Mr. Capps was a Yale Divinity School grad and doctorate who’d been an anti-war activist in the Vietnam era. But he later developed a highly regarded course at UCSB in which peace proponents and veterans engaged in a dialogue. His 1982 book “The Unfinished War” was based on that course.
“There’s no doubt that Raymond Morua was Lois Capps’ go-to guy on veterans issues,” says his attorney, Darryl Genis. “And as a political liberal she benefited greatly from his years of service to her. He was also extremely important to her for his ties to the Hispanic community. He appeared with her and in her absence at dozens of public events in 2012 and 2013 alone.”
Mr. Morua became so identified with both the veterans issue and Mrs. Capps that his speeches became media “best bets.” So reliable was Mr. Morua as a stand-in for Mrs. Capps that he held up the ribbon as Mayor Helene Schneider dedicated the new terminal at Santa Barbara Municipal Airport in September 2013.
In January of that year, Mr. Morua delivered a speech in Lois Capps’ own words, during a presentation of “Theater of War,” a series of performance pieces at Marjorie Luke Theatre. Invoking her husband’s name, Mr. Morua said, “We learned that war has a lasting impact on those who experience it first-hand — both physically and psychologically.”
The “Theater of War” event was sponsored in part by the Walter H. Capps Center for the Study of Ethics, Religion, and Public Life at UCSB. The university’s Interdisciplinary Humanities Center co-sponsored the event. IHC director is Susan Derwin, a Germanic, Slavic and Semitic studies professor who ran a writing workshop for veterans in which Mr. Morua participated.
Ms. Derwin is an important witness in this story because on Dec. 5, 2013, she was Mr. Morua’s “plus one” at the Independent’s Christmas party — one brick in the wall of evidence that he was working on Capps-related issues at the Holiday Bash.
A CRIMINAL HISTORY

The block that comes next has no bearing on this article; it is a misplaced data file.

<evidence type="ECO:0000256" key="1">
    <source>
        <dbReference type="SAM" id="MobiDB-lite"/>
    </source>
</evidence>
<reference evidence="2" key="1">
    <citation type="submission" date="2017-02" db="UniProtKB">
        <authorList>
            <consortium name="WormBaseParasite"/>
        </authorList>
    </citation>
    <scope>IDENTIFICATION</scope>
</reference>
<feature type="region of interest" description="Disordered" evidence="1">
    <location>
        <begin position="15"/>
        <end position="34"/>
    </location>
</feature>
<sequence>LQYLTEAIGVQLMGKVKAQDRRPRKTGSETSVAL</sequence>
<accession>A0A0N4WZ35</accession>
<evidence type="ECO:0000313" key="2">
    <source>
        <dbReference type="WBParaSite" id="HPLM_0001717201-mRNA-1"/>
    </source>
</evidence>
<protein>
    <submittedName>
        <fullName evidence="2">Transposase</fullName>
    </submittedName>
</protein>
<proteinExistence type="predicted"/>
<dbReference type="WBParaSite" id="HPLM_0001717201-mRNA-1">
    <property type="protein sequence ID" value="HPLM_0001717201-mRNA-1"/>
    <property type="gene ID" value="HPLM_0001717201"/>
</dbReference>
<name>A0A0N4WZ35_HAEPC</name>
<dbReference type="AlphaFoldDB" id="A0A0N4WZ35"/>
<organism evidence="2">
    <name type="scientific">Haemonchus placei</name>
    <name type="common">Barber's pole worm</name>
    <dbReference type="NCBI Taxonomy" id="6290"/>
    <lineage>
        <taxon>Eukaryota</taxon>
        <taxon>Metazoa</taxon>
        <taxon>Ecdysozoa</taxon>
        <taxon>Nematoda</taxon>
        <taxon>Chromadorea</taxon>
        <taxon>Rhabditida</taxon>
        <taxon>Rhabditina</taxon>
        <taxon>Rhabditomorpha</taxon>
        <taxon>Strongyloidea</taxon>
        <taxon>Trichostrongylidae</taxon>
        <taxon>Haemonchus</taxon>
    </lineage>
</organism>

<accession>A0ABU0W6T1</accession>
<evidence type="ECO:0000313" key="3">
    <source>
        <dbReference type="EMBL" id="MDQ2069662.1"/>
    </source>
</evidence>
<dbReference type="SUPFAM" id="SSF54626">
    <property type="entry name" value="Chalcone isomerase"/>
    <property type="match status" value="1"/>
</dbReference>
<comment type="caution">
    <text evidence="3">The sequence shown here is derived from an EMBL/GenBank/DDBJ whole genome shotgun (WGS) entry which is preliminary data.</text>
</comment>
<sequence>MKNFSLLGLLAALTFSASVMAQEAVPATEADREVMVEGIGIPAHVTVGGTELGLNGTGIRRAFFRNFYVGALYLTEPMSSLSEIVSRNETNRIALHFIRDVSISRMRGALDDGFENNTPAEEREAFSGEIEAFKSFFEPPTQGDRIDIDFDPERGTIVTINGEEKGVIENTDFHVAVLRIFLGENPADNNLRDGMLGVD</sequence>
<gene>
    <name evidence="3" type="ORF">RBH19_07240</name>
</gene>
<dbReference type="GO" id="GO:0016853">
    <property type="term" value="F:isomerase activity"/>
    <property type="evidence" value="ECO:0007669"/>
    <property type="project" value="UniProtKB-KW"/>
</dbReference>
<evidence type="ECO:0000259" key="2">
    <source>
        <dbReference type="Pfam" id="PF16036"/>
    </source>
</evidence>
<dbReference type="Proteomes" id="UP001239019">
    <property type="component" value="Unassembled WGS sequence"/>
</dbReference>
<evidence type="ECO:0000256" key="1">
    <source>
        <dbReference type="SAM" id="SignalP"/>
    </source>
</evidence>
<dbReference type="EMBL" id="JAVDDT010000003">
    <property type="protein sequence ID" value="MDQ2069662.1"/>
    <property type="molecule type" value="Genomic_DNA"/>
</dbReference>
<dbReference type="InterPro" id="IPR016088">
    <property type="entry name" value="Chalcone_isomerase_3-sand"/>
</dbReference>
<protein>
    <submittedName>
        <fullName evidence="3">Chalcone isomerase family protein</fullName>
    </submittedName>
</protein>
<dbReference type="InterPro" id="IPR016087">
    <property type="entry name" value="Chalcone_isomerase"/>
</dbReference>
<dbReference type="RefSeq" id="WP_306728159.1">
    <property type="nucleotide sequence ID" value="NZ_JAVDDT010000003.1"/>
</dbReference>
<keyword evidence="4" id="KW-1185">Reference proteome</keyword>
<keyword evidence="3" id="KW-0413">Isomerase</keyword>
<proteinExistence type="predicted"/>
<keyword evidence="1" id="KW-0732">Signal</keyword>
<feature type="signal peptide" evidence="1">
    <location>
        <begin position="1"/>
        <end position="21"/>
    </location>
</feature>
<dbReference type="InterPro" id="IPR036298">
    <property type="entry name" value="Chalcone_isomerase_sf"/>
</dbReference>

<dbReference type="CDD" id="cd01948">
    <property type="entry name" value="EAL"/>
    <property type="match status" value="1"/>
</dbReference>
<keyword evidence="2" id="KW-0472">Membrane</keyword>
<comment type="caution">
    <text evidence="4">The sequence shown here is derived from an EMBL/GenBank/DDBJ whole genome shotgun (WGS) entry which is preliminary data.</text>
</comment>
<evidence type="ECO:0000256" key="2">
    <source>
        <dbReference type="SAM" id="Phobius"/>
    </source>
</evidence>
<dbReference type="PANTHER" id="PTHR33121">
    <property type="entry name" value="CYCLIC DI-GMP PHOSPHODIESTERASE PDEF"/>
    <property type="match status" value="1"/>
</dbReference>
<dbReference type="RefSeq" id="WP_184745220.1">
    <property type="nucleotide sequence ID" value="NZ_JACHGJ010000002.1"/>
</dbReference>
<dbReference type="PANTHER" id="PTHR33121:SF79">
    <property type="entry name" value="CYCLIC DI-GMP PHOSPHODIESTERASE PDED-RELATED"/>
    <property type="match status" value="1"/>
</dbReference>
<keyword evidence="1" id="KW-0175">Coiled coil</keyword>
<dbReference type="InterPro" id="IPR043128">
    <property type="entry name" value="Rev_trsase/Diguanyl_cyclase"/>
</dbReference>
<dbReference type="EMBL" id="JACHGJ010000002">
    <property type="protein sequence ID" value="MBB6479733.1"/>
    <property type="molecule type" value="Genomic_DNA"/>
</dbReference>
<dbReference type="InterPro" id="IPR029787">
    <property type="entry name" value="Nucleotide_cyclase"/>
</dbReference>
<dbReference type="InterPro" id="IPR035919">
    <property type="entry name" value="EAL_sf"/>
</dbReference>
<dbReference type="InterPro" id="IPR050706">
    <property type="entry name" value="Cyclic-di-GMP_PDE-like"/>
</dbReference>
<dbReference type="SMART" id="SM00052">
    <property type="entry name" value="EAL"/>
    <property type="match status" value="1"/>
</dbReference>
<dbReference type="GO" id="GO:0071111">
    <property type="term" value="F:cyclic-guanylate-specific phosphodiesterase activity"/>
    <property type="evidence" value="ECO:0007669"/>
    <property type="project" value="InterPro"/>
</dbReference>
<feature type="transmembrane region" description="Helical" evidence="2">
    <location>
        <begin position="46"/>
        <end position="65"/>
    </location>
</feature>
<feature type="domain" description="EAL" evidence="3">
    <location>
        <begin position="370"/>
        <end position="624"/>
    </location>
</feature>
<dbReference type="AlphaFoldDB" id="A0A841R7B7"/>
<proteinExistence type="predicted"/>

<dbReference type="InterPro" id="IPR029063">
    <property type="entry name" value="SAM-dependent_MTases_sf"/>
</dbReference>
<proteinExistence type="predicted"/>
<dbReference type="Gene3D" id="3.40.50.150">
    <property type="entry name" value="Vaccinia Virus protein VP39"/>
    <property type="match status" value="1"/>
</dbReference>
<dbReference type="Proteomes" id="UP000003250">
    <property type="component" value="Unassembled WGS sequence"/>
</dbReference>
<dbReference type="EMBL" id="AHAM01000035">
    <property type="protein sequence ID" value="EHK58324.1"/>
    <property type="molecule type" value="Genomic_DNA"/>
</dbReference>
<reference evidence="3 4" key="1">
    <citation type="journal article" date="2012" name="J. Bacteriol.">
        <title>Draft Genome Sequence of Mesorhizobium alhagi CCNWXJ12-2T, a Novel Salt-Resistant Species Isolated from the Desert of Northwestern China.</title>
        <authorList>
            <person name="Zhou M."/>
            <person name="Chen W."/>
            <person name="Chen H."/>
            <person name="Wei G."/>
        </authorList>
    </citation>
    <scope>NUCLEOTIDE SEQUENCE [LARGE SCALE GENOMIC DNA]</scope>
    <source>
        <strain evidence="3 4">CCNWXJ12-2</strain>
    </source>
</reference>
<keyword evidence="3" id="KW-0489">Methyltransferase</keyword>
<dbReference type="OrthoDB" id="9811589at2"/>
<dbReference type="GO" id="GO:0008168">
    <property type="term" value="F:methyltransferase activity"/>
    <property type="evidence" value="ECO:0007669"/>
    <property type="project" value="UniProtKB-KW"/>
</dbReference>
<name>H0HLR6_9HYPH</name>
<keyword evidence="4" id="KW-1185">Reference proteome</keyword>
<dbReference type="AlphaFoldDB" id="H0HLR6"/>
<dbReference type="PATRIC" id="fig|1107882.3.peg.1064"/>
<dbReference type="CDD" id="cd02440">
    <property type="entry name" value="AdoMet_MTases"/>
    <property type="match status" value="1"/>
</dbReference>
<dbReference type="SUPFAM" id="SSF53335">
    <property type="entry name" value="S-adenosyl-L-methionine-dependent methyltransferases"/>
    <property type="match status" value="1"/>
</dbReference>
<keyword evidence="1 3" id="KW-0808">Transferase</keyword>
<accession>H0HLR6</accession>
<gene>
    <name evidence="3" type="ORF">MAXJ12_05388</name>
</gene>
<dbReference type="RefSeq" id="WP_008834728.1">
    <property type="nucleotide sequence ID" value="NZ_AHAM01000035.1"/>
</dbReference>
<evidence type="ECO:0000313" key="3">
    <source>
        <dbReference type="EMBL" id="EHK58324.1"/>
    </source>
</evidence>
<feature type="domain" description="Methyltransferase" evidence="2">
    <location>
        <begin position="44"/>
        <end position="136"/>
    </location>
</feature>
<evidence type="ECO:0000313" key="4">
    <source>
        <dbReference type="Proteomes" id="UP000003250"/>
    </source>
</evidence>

But after the collision, at 12:04 a.m. Dec. 6, a darker side of Mr. Morua emerged. He’d been arrested on DUI allegations in Ventura in July and October 2006. For the first offense, he was found guilty by the court and ordered to pay fines and fees totaling $2,765. After the second DUI, Mr. Morua was ordered to pay $5,063 and elected to serve 18 days in jail in lieu of the fine.
Then on Dec. 21, 2006, in a third incident, he admitted that he’d broadsided a woman’s Lexus with his Chrysler 300 and fled the scene, leaving his license plate behind at the intersection of Cachuma Avenue and Jamestown Street in Ventura. Mr. Morua hid his vehicle in his garage. When confronted by police, he told them that he didn’t report the incident because “if he was caught driving on a suspended license he’d go to jail.”
In December 2006, he served a two-day sentence for the July DUI and 10 days in 2007 after his conviction for the hit-and-run. He served additional time that summer to pay off court fees and was released on five years probation.
Then, after keeping his nose clean for four years, he was arrested on suspicion of grand theft embezzlement after a video game coupon incident while working at Kmart in Goleta — a conviction that resulted in a 10-day stretch in County Jail in September 2011.
“This is while he’s working as an intern for Lois Capps,” says Matt Dies. “You have to ask yourself how he could be working in her office and suddenly disappear for 10 days with nobody seeming to ask where he’s gone.”
In fact, because his driver’s license had been suspended, Mr. Morua wasn’t able to legally get behind the wheel until January 2013, raising other questions. “You can’t do a district field rep’s job without a vehicle,” says Robert Stoll, the Dies’ lawyer. “So how is it that nobody in Lois’ office asks what happened to his license? They claim they didn’t do a background check on him but how was he in that office from June of 2011 until early 2013 without somebody asking whether he might have lost his license in a DUI? It just defies belief.”